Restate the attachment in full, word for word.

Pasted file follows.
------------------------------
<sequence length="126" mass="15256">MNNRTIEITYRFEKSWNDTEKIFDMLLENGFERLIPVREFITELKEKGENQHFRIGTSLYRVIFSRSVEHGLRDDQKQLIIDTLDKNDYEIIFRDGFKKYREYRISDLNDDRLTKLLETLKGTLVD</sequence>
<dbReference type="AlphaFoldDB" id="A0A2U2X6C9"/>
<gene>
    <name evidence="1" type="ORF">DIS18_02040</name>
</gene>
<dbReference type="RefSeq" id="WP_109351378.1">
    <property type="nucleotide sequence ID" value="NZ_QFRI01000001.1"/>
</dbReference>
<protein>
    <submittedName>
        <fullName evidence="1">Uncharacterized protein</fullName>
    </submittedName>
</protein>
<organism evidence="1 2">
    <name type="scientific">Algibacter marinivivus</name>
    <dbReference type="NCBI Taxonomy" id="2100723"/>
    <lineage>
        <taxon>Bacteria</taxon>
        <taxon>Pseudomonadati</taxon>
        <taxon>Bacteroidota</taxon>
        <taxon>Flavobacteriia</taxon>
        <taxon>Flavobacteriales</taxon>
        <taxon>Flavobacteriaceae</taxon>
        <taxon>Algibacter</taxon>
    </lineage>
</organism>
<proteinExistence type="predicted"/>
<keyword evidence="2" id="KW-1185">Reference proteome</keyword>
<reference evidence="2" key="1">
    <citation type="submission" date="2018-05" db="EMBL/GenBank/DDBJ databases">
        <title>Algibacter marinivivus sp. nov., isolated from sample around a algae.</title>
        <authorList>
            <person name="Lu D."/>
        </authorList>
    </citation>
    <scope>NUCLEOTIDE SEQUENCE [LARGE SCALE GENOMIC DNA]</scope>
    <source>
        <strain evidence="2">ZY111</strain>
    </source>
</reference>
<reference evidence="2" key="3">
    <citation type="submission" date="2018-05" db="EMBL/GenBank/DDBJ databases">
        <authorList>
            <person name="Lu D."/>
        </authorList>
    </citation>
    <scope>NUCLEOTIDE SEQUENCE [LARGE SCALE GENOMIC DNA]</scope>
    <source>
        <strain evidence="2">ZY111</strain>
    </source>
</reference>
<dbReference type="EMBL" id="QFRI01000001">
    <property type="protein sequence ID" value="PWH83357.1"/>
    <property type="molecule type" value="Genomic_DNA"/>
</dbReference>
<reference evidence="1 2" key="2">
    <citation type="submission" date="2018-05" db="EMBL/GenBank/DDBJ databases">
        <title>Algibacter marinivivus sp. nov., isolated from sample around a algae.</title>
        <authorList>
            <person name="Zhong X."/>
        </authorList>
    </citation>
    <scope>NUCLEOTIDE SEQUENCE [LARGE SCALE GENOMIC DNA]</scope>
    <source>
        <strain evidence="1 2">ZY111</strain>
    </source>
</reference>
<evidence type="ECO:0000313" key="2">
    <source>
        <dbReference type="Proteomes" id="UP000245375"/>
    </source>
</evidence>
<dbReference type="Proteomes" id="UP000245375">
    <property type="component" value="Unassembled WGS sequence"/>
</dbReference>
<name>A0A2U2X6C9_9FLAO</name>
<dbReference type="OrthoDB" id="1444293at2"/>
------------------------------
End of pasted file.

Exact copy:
<sequence length="126" mass="15256">MNNRTIEITYRFEKSWNDTEKIFDMLLENGFERLIPVREFITELKEKGENQHFRIGTSLYRVIFSRSVEHGLRDDQKQLIIDTLDKNDYEIIFRDGFKKYREYRISDLNDDRLTKLLETLKGTLVD</sequence>
<dbReference type="AlphaFoldDB" id="A0A2U2X6C9"/>
<gene>
    <name evidence="1" type="ORF">DIS18_02040</name>
</gene>
<dbReference type="RefSeq" id="WP_109351378.1">
    <property type="nucleotide sequence ID" value="NZ_QFRI01000001.1"/>
</dbReference>
<protein>
    <submittedName>
        <fullName evidence="1">Uncharacterized protein</fullName>
    </submittedName>
</protein>
<organism evidence="1 2">
    <name type="scientific">Algibacter marinivivus</name>
    <dbReference type="NCBI Taxonomy" id="2100723"/>
    <lineage>
        <taxon>Bacteria</taxon>
        <taxon>Pseudomonadati</taxon>
        <taxon>Bacteroidota</taxon>
        <taxon>Flavobacteriia</taxon>
        <taxon>Flavobacteriales</taxon>
        <taxon>Flavobacteriaceae</taxon>
        <taxon>Algibacter</taxon>
    </lineage>
</organism>
<proteinExistence type="predicted"/>
<keyword evidence="2" id="KW-1185">Reference proteome</keyword>
<reference evidence="2" key="1">
    <citation type="submission" date="2018-05" db="EMBL/GenBank/DDBJ databases">
        <title>Algibacter marinivivus sp. nov., isolated from sample around a algae.</title>
        <authorList>
            <person name="Lu D."/>
        </authorList>
    </citation>
    <scope>NUCLEOTIDE SEQUENCE [LARGE SCALE GENOMIC DNA]</scope>
    <source>
        <strain evidence="2">ZY111</strain>
    </source>
</reference>
<reference evidence="2" key="3">
    <citation type="submission" date="2018-05" db="EMBL/GenBank/DDBJ databases">
        <authorList>
            <person name="Lu D."/>
        </authorList>
    </citation>
    <scope>NUCLEOTIDE SEQUENCE [LARGE SCALE GENOMIC DNA]</scope>
    <source>
        <strain evidence="2">ZY111</strain>
    </source>
</reference>
<dbReference type="EMBL" id="QFRI01000001">
    <property type="protein sequence ID" value="PWH83357.1"/>
    <property type="molecule type" value="Genomic_DNA"/>
</dbReference>
<reference evidence="1 2" key="2">
    <citation type="submission" date="2018-05" db="EMBL/GenBank/DDBJ databases">
        <title>Algibacter marinivivus sp. nov., isolated from sample around a algae.</title>
        <authorList>
            <person name="Zhong X."/>
        </authorList>
    </citation>
    <scope>NUCLEOTIDE SEQUENCE [LARGE SCALE GENOMIC DNA]</scope>
    <source>
        <strain evidence="1 2">ZY111</strain>
    </source>
</reference>
<evidence type="ECO:0000313" key="2">
    <source>
        <dbReference type="Proteomes" id="UP000245375"/>
    </source>
</evidence>
<dbReference type="Proteomes" id="UP000245375">
    <property type="component" value="Unassembled WGS sequence"/>
</dbReference>
<name>A0A2U2X6C9_9FLAO</name>
<dbReference type="OrthoDB" id="1444293at2"/>